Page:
Each country has its customs and traditions of celebration of the New Year. For example, not everywhere it is welcomed from December 31 to January 1. In some countries the date of the New Year is “floating” and is designated by the government.
With what else the New Year in other countries differs? ORIENT invites to make a journey to the planet, to get more closely acquainted with original traditions of celebration of the New Year.
Different peoples have their Fathers Frost – Santa Claus, Sacred Vasily, Babbo Natale, Daidaín na Nollaig, wizards Gaspar, Baltasar and others. All of them bring gifts, but everyone does it on his own way. The Russian Father Frost puts a gift under a fur-tree, Englishmen and Irish find gifts in a sock, and Mexicans – in a boot. New Year’s gifts fall down from the chimney in France, and a balcony – in Spain. In Sweden Father Frost encloses gifts in an oven, and in Germany leaves on a window sill.
Scarlet colour is a symbol of the New Year in Italy. Therefore, it has become customary for them to wear something red in the festive night. One of the popular New Year’s traditions in Italy is to throw out the old, household utensils which have served enough through the window.
In Greece on the New Year’s Eve people visit their people with big and small stones. Having come as guest, Greeks leave stones at the threshold of the house wishing the wealth and success.
In Panama there is a tradition for the New Year at midnight to burn a stuffed animal symbolising failure, angrily and troubles. Besides, under peal of bells, inhabitants of the country different subjects start to create noise, trying to drive away evil ghosts.
In Israel the New Year usually is necessary for the period from the middle of September prior to the beginning of October. Jews believe that at this time in heavens who and how will live all the next year is decided. On the eve of the holiday Israelis pray and eat sweet food so that the year would be “sweet”.
The butts with tar set fire roll along the street in Scotland when they see off old and welcome the New Year. And still there is a sign that throughout all year the family will be accompanied by good luck if the first the dark-haired man enters into the door.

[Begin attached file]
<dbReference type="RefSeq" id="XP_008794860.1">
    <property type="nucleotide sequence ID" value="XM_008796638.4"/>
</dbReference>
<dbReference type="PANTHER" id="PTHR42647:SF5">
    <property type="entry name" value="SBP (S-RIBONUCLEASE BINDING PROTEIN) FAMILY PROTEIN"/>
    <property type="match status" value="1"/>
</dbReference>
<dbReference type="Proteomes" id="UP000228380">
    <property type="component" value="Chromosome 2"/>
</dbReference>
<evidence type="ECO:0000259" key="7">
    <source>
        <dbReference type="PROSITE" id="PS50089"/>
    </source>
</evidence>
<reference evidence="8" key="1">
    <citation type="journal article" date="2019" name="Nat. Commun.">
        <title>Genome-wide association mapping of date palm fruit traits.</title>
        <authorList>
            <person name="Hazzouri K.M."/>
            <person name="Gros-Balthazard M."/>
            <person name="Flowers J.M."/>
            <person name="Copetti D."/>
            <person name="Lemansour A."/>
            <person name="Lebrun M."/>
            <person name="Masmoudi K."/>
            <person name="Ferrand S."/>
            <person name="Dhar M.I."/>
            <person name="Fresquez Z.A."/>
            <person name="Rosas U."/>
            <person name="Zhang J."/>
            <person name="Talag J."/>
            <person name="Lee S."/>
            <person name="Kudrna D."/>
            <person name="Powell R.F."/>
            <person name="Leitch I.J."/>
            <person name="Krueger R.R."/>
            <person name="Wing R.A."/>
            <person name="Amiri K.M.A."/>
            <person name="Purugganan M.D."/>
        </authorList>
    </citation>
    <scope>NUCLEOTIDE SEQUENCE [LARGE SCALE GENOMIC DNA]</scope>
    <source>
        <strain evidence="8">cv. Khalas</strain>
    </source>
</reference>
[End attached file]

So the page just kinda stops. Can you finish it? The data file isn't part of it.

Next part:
Denmark, of course, surprises with unusual traditions such as to jump in the New Year from a chair or to throw at a neighbour’s door the broken ware. It is considered that having jumped from a chair, inhabitants drive away evil ghosts and jump into January and the more broken plates on the threshold – , the more successful will be the year.
For the New Year Spaniards instead of a fur-tree dress up a Christmas flower – a poinsettia at which put their gifts. At midnight it is customary for them to walk on the square. In Spain, as well as in Cuba, under a ring of a chiming clock they eat 12 grapes. And, everyone should eat one grape for one blow, having made a wish.
In many states of Africa the New Year is marked on January 1. Here there is a tradition to scatter on streets green nuts. It is considered that the one, who will find such nut, will be necessarily happy this year.
Central Asia, certainly, has had luck with this holiday. The New Year in these countries is marked twice a year. It is first marked with the whole world at the night from December 31 to January 1t and the second – on March 21 on Novruz Bayram.
By tradition the Turkmen people prepare for the New Year almost for a month forward: choose gifts, suits and ornaments, and in regions and cities in full swing there is a preparation for celebrating, installing and dress up fur-trees and others. The main characters of this holiday are Turkmen Father Frost – Ayaz baba – and the Snow Maiden – Garpamyk who with impatience are waited by children.
In Turkmenistan it has become a tradition to gather in the family circle at a festive table – dastarkhan – at a fur-tree, meeting the New Year as a symbol of all new: new hopes and the fulfilment, new meetings and luck, new impressions and the ideas, new days of life which is the greatest miracle in the world.